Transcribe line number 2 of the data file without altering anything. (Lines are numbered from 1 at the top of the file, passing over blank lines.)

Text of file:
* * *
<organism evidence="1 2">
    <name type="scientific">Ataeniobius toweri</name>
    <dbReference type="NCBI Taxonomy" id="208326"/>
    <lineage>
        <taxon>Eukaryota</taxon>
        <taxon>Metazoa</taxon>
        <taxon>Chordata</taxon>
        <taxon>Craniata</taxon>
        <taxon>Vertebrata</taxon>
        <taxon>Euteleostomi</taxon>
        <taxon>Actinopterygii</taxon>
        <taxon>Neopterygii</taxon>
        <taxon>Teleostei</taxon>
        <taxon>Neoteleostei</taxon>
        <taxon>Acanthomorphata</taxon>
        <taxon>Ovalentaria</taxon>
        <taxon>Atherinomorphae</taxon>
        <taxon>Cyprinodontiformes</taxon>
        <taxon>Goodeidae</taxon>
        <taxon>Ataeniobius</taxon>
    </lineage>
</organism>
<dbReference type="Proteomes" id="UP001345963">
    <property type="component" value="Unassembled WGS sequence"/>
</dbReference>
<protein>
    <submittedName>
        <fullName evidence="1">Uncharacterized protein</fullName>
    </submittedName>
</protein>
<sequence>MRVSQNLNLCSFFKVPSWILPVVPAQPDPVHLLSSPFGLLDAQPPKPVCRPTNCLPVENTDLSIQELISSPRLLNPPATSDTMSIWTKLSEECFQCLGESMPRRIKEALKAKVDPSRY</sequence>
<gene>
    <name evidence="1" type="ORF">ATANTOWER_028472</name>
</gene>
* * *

    <name type="scientific">Ataeniobius toweri</name>